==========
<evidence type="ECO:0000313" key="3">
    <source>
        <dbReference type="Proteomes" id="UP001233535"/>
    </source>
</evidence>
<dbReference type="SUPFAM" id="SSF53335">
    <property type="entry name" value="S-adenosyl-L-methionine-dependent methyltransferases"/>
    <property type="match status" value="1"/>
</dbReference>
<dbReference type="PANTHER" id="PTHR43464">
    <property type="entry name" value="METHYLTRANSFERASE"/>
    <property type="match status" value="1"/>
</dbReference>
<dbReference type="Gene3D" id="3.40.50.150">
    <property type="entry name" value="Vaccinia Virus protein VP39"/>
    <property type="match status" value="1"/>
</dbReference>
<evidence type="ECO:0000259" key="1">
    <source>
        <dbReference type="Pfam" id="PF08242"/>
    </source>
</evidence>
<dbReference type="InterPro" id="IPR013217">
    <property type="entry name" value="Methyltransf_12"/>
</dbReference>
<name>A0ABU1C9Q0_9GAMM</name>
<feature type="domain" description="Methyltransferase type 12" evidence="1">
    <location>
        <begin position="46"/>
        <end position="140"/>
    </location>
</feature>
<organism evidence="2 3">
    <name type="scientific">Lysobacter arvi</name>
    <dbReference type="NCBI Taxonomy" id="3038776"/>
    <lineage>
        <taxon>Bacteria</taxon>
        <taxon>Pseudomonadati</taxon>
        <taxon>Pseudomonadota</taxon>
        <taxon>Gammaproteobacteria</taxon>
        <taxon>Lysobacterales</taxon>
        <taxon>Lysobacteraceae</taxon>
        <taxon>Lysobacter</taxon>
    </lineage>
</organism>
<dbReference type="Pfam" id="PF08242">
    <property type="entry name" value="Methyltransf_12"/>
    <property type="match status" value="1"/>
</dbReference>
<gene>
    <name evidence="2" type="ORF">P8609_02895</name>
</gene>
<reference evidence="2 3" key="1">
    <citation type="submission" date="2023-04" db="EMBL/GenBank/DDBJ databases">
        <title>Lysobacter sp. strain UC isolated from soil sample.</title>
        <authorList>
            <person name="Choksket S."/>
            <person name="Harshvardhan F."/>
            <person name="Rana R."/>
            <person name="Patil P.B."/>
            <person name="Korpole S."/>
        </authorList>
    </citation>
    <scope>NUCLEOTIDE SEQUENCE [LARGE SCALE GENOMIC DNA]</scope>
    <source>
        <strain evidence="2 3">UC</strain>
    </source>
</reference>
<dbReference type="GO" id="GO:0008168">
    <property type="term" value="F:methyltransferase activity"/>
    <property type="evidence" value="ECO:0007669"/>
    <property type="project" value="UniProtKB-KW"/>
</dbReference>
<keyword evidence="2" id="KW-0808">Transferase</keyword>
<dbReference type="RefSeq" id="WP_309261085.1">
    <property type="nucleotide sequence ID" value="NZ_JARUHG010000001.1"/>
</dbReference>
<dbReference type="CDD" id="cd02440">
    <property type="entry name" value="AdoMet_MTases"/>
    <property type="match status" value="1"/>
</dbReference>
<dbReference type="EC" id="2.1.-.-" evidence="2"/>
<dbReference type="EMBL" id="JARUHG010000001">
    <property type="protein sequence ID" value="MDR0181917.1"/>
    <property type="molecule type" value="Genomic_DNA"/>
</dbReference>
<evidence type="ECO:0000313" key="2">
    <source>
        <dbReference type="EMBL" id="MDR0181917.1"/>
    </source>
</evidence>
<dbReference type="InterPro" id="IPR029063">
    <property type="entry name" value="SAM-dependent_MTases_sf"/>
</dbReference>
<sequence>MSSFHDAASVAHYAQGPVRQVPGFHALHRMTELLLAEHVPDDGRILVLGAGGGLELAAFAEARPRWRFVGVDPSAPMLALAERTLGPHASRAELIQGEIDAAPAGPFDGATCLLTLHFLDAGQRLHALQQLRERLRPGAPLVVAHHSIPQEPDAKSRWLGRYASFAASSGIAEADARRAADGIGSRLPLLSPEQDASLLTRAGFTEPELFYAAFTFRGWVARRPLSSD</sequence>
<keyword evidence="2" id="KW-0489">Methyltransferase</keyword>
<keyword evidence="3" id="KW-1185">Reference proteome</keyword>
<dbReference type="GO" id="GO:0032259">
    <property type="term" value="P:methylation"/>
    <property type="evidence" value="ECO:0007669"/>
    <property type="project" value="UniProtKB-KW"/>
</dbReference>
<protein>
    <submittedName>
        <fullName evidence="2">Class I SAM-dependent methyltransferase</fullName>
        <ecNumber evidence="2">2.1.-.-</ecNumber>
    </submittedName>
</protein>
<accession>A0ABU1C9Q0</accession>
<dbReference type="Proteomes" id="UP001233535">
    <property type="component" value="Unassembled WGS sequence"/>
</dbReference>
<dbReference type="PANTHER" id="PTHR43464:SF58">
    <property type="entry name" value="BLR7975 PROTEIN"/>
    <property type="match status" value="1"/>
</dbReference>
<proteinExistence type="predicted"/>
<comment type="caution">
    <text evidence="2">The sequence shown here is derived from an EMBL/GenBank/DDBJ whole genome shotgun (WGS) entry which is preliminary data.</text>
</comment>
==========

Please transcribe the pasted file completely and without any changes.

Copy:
<evidence type="ECO:0000313" key="3">
    <source>
        <dbReference type="Proteomes" id="UP001233535"/>
    </source>
</evidence>
<dbReference type="SUPFAM" id="SSF53335">
    <property type="entry name" value="S-adenosyl-L-methionine-dependent methyltransferases"/>
    <property type="match status" value="1"/>
</dbReference>
<dbReference type="PANTHER" id="PTHR43464">
    <property type="entry name" value="METHYLTRANSFERASE"/>
    <property type="match status" value="1"/>
</dbReference>
<dbReference type="Gene3D" id="3.40.50.150">
    <property type="entry name" value="Vaccinia Virus protein VP39"/>
    <property type="match status" value="1"/>
</dbReference>
<evidence type="ECO:0000259" key="1">
    <source>
        <dbReference type="Pfam" id="PF08242"/>
    </source>
</evidence>
<dbReference type="InterPro" id="IPR013217">
    <property type="entry name" value="Methyltransf_12"/>
</dbReference>
<name>A0ABU1C9Q0_9GAMM</name>
<feature type="domain" description="Methyltransferase type 12" evidence="1">
    <location>
        <begin position="46"/>
        <end position="140"/>
    </location>
</feature>
<organism evidence="2 3">
    <name type="scientific">Lysobacter arvi</name>
    <dbReference type="NCBI Taxonomy" id="3038776"/>
    <lineage>
        <taxon>Bacteria</taxon>
        <taxon>Pseudomonadati</taxon>
        <taxon>Pseudomonadota</taxon>
        <taxon>Gammaproteobacteria</taxon>
        <taxon>Lysobacterales</taxon>
        <taxon>Lysobacteraceae</taxon>
        <taxon>Lysobacter</taxon>
    </lineage>
</organism>
<dbReference type="Pfam" id="PF08242">
    <property type="entry name" value="Methyltransf_12"/>
    <property type="match status" value="1"/>
</dbReference>
<gene>
    <name evidence="2" type="ORF">P8609_02895</name>
</gene>
<reference evidence="2 3" key="1">
    <citation type="submission" date="2023-04" db="EMBL/GenBank/DDBJ databases">
        <title>Lysobacter sp. strain UC isolated from soil sample.</title>
        <authorList>
            <person name="Choksket S."/>
            <person name="Harshvardhan F."/>
            <person name="Rana R."/>
            <person name="Patil P.B."/>
            <person name="Korpole S."/>
        </authorList>
    </citation>
    <scope>NUCLEOTIDE SEQUENCE [LARGE SCALE GENOMIC DNA]</scope>
    <source>
        <strain evidence="2 3">UC</strain>
    </source>
</reference>
<dbReference type="GO" id="GO:0008168">
    <property type="term" value="F:methyltransferase activity"/>
    <property type="evidence" value="ECO:0007669"/>
    <property type="project" value="UniProtKB-KW"/>
</dbReference>
<keyword evidence="2" id="KW-0808">Transferase</keyword>
<dbReference type="RefSeq" id="WP_309261085.1">
    <property type="nucleotide sequence ID" value="NZ_JARUHG010000001.1"/>
</dbReference>
<dbReference type="CDD" id="cd02440">
    <property type="entry name" value="AdoMet_MTases"/>
    <property type="match status" value="1"/>
</dbReference>
<dbReference type="EC" id="2.1.-.-" evidence="2"/>
<dbReference type="EMBL" id="JARUHG010000001">
    <property type="protein sequence ID" value="MDR0181917.1"/>
    <property type="molecule type" value="Genomic_DNA"/>
</dbReference>
<evidence type="ECO:0000313" key="2">
    <source>
        <dbReference type="EMBL" id="MDR0181917.1"/>
    </source>
</evidence>
<dbReference type="InterPro" id="IPR029063">
    <property type="entry name" value="SAM-dependent_MTases_sf"/>
</dbReference>
<sequence>MSSFHDAASVAHYAQGPVRQVPGFHALHRMTELLLAEHVPDDGRILVLGAGGGLELAAFAEARPRWRFVGVDPSAPMLALAERTLGPHASRAELIQGEIDAAPAGPFDGATCLLTLHFLDAGQRLHALQQLRERLRPGAPLVVAHHSIPQEPDAKSRWLGRYASFAASSGIAEADARRAADGIGSRLPLLSPEQDASLLTRAGFTEPELFYAAFTFRGWVARRPLSSD</sequence>
<keyword evidence="2" id="KW-0489">Methyltransferase</keyword>
<keyword evidence="3" id="KW-1185">Reference proteome</keyword>
<dbReference type="GO" id="GO:0032259">
    <property type="term" value="P:methylation"/>
    <property type="evidence" value="ECO:0007669"/>
    <property type="project" value="UniProtKB-KW"/>
</dbReference>
<protein>
    <submittedName>
        <fullName evidence="2">Class I SAM-dependent methyltransferase</fullName>
        <ecNumber evidence="2">2.1.-.-</ecNumber>
    </submittedName>
</protein>
<accession>A0ABU1C9Q0</accession>
<dbReference type="Proteomes" id="UP001233535">
    <property type="component" value="Unassembled WGS sequence"/>
</dbReference>
<dbReference type="PANTHER" id="PTHR43464:SF58">
    <property type="entry name" value="BLR7975 PROTEIN"/>
    <property type="match status" value="1"/>
</dbReference>
<proteinExistence type="predicted"/>
<comment type="caution">
    <text evidence="2">The sequence shown here is derived from an EMBL/GenBank/DDBJ whole genome shotgun (WGS) entry which is preliminary data.</text>
</comment>